If we’re 100% certain about where we’re headed, then we need a little more nuance and complexity in our life.

Being vulnerable and taking on challenges fuel aliveness, preventing one from getting too satisfied with results.

As the Japanese artist Hokusai said:

“Until the age of 70, nothing I drew was worthy of notice. At 110, every dot and every stroke will be as though alive.”

Hokusai

If we work on something long enough, it should look just as simple and confounding as when we first found it.

Categories
Books Writing

‘Good work only comes through revision’

After a lifetime of hounding authors for advice, I’ve heard three truths from every mouth: (1) Writing is painful— it’s ‘fun’ only for novices, the very young, and hacks; (2) other than a few instances of luck, good work only comes through revision; (3) the best revisers often have reading habits that stretch back before the current age, which lends them a sense of history and raises their standards for quality.”

THE ART OF MEMOIR BY MARY KARR
Categories
Arts Creativity Life & Philosophy

Chaos and structure

There’s beauty in chaos — when the outcome is limitless, ripe with multiple interpretations. Thus is nature.

It is structure that intends to display meaning. The mind stops guessing at identification, shielded with the brain’s umbrella from the books of rain.

Certain things require definition

Stairs need to be intuitive enough to walk and up and down. However, silly putty asks to be flexed and misunderstood. Both are pieces of art, finished or unfinished.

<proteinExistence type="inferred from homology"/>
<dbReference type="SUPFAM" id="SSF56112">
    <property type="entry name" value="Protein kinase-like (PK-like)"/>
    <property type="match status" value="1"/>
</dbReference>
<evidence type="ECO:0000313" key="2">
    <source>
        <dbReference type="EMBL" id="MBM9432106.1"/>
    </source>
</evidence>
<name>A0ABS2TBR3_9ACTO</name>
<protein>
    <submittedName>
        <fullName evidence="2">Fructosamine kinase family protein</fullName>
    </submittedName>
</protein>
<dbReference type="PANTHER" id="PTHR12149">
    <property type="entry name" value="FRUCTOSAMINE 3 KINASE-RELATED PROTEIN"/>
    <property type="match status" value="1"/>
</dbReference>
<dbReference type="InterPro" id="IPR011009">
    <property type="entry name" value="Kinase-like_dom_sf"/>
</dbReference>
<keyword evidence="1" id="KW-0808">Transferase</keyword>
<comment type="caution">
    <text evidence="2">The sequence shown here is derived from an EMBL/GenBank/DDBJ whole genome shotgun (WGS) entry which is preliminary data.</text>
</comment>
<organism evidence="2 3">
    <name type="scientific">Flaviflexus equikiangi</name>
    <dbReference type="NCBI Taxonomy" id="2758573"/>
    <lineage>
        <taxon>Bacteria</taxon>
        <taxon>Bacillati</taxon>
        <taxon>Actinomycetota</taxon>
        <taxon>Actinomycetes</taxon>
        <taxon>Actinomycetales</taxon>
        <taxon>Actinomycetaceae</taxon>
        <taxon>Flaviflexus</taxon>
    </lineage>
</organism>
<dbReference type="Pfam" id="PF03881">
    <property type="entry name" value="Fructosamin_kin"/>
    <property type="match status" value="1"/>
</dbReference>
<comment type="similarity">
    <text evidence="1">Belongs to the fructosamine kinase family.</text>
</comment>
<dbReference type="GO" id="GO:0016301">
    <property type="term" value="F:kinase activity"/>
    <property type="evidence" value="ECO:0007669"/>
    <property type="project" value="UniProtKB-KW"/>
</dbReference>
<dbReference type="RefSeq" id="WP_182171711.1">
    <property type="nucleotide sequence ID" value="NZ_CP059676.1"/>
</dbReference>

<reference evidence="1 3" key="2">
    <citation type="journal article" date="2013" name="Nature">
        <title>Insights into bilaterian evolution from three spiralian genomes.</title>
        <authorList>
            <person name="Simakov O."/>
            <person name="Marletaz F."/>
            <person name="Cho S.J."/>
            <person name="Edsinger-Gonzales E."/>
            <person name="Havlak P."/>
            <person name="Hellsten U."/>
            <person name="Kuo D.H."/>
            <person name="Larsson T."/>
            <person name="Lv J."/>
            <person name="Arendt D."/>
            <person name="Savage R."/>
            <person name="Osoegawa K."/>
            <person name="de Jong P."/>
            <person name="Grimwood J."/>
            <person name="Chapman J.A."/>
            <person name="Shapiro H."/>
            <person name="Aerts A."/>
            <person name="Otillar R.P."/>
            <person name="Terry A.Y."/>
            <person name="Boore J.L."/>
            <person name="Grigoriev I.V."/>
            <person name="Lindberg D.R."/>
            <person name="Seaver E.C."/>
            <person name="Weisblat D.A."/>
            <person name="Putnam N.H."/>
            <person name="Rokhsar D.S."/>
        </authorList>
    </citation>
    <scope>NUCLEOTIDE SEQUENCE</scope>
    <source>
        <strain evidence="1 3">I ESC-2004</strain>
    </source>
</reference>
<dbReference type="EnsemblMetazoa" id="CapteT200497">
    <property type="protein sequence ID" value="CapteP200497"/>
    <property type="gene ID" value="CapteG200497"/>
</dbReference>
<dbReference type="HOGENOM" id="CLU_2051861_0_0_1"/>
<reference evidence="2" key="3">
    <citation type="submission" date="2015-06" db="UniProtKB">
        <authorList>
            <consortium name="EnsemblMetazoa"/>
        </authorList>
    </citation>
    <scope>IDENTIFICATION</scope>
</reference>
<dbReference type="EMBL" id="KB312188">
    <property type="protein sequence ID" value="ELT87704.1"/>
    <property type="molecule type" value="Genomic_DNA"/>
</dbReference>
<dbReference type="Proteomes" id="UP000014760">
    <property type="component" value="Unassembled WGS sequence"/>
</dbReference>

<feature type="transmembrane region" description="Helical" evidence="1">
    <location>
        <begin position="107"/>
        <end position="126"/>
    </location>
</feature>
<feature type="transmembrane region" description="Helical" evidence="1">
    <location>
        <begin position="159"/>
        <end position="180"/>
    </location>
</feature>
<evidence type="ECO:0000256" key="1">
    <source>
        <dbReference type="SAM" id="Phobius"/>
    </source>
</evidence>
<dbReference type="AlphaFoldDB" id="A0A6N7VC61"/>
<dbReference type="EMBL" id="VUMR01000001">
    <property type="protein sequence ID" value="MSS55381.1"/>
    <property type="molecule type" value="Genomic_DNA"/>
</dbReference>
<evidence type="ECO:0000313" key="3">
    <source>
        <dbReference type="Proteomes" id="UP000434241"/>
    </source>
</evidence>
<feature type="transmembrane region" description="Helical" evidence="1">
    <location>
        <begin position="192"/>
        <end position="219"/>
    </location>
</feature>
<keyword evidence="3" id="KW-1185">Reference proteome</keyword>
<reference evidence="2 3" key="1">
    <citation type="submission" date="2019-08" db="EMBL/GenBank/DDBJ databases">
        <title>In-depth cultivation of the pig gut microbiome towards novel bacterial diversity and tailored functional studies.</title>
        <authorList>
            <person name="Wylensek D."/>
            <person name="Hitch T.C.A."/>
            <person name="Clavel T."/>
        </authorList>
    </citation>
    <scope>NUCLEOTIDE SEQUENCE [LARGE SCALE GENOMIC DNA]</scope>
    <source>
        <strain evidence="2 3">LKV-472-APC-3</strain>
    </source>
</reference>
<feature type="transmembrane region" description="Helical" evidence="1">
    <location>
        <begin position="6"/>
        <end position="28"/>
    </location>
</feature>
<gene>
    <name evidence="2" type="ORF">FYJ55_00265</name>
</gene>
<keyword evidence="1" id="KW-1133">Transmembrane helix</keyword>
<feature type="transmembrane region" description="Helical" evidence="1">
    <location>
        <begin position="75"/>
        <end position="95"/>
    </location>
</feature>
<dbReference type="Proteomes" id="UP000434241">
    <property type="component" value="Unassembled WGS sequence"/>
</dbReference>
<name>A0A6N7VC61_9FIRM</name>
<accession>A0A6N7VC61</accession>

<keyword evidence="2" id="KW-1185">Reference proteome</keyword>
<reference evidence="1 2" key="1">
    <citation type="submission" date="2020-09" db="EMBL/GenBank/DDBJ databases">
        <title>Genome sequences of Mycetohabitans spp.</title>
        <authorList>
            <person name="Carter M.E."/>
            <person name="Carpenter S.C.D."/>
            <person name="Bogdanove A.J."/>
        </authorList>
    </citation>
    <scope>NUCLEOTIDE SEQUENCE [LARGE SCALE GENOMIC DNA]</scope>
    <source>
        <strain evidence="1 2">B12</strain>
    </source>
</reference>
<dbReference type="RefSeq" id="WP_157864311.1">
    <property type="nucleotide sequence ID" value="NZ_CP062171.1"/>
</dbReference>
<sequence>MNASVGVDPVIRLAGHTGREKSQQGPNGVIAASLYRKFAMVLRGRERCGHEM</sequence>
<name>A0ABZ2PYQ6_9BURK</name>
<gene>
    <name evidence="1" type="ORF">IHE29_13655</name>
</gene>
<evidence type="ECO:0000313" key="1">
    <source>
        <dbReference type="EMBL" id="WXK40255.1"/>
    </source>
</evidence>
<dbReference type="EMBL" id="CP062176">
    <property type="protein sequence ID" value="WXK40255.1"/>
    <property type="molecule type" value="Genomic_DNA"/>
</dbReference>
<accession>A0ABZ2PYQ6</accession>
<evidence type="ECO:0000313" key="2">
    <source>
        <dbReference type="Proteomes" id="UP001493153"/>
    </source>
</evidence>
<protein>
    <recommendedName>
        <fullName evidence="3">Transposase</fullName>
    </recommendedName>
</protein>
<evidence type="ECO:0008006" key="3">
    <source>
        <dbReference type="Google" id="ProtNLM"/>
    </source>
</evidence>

Art requires mixing materials. The end product just needs to work, perfect or carefully disorganized.

The freedom to create is also the freedom to appear unfinished, spaces left vacant for the curious mind to fill in. “One must have chaos within oneself to give birth to a dancing star,” said Nietzsche.

One never overcomes the chaos — they merely live in it.

Categories
Arts Creativity Writing

Why Leonardo da Vinci wrote backward

Leonardo da Vinci wrote backward (mirror writing) because he didn’t want others stealing his ideas. Writes Da Vinci biographer Rachel A. Koestler-Grack:

“The observations in his notebooks were written in such a way that they could be read only by holding the books up to a mirror.”

But did a genius who combined art and science so brilliantly really need to hide his work? Perhaps it was practical: as a lefty, he didn’t want to smudge the ink. As a contrarian, Da Vinci also strived to be different. As blogger Walker’s Chapters writes:

“Do you really think that a man as clever as Leonardo thought it was a good way to prevent people from reading his notes? This man, this genius, if he truly wanted to make his notes readable only to himself, he would’ve invented an entirely new language for this purpose. We’re talking about a dude who conceptualized parachutes even before helicopters were a thing.”

Read more: Why Did Leonardo da Vinci Write Backwards? A Look Into the Ultimate Renaissance Man’s “Mirror Writing”